Most people probably missed what may be one of the most significant criminal justice stories of 2017. Wicklander-Zulawski and Associations, who according to their website is the leading training company in the world on interrogation techniques, stated that they would no longer teach the Reid technique because of the risk of false confessions.
In case you don't know (which if you aren't involved in the criminal justice system I don't know why you would), the Reid technique is a method used in questioning suspects to obtain a confession. Even if you didn't know it, you've probably seen it used. Most recently, it was on display in Making a Murderer, in the interrogation of Brandon Dassey. The technique is designed to develop a bond between the interrogator and the suspect, with the ultimate goal of getting them to admit to a crime. To say that the technique is successful would be a huge understatement. The Reid technique has come under criticism in recent years, because of the rise in the number of exonerations. A large number of those cases - where the individual's innocence has been established - are cases where the suspect confessed. In other words, they confessed to something they didn't do.
Before you say it, let me cut you off. Everyone says they would never confess to something they didn't do. Those people have never observed an interrogation from start to finish. Yes, you wouldn't confess to something you didn't do - at least for the first hour or so. After that, you have no idea what you would do. Most times, it's not a fair fight. You are facing trained interrogators, who know every psychological trick in the book to make you question what you think you know. It's the equivalent of me stepping into the ring against a professional fighter - I'm simply not going to win. Unless you know what they are doing, most people don't stand a chance.
The Reid technique was developed by a Chicago police officer and polygrapher, who in 1955 had developed a reputation for getting people to confess. Nebraska authorities turned to him to help them investigate a murder they were having difficulty solving. The police suspected a recent college graduate, Darrel Parker (this wasn't your typical street criminal) of murdering his wife because he wouldn't have sex with him. (yes, that sounds ridiculous, but you have to come up with some motive, no matter how ludicrous it may be). Reid came in, and after 9 hours of interrogation got a confession. Parker recanted the next day, but by then it was too late. That case was the springboard Reid needed to establish a company, that took over the training of interrogators both in the United States and elsewhere.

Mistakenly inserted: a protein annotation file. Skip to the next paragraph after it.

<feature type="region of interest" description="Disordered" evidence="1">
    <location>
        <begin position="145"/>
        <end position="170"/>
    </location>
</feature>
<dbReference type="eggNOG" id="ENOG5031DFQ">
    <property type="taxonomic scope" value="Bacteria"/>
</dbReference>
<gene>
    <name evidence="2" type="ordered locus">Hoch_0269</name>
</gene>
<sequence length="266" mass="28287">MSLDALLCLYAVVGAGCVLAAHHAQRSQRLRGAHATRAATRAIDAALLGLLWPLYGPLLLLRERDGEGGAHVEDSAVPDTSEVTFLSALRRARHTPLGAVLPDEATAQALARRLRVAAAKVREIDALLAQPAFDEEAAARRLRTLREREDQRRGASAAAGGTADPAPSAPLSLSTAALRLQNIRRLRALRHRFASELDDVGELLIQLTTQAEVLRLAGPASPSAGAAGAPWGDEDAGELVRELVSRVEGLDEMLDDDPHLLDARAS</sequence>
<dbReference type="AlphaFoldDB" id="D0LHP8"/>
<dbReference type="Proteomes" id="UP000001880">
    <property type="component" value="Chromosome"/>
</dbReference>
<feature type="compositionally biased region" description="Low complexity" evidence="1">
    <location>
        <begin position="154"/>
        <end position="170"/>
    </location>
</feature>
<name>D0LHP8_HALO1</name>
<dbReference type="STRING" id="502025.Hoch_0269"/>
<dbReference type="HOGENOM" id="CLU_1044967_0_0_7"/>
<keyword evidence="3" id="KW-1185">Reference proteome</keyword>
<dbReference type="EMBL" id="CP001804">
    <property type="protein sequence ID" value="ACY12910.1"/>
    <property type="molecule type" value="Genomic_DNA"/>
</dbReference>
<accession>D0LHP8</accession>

In what may be the ultimate irony, years later, the person who actually murdered Mr. Parker's wife confessed. Mr. Parker was pardoned, and eventually the State of Nebraska paid him a substantial amount of money. Unfortunately, that didn't happen until he was 80 years old, and Mr. Reid had ruined his life. The end result is that John Reid built an empire on his ability to obtain a false confession. If you want more information on that case, as well as a first hand account of what is taught at one of the trainings, read Douglas Starr's article - The Interview. Mr. Starr attended a training and learned first hand what the police are taught.
As you might imagine, the Reid people deny any problems. In defense of the technique, they point out that it should only be used when the interrogator is convinced the suspect is guilty. It's interesting that if this advice had been followed by Mr. Reid, he would have never become famous. Darrell Parker was nothing more than the best suspect the police had - which is almost always the case if your spouse turns up dead. And that's the case I would estimate in at least 90 percent of the interrogations conducted. The most pressure is exerted when the police have the weakest case; in other words, when they the greatest need for a confession. Too often the interrogation is the investigation. They find the best possible suspect, and try to get a confession.
It's about time this technique is finally put in the trash heap. A lot of research has been conducted over the years, and effective interview techniques have been identified; techniques designed to get the truth, and not simply solve the case. Will their use result in fewer confessions? Hopefully yes, at least for those individuals who didn't commit the offense. As in Mr. Parker's case, when you get a false confession, you allow the real criminal to remain on the street. Not only do you destroy the life of the person who falsely confesses, you also destroy the lives of the individuals and their families who will be victims of the real perpetrator.
If you ever wonder why criminal defense lawyers tell clients not to talk to the police, this is why. It's even more important for people who did nothing wrong, because they have the most to lose. If you're guilty, they're probably going to get the evidence elsewhere to convict you. If you're innocent though, you're confession is enough. Maybe you will be found not guilty, or maybe you'll be exonerated years later, but not after spending a lot of money, and have your life torn apart.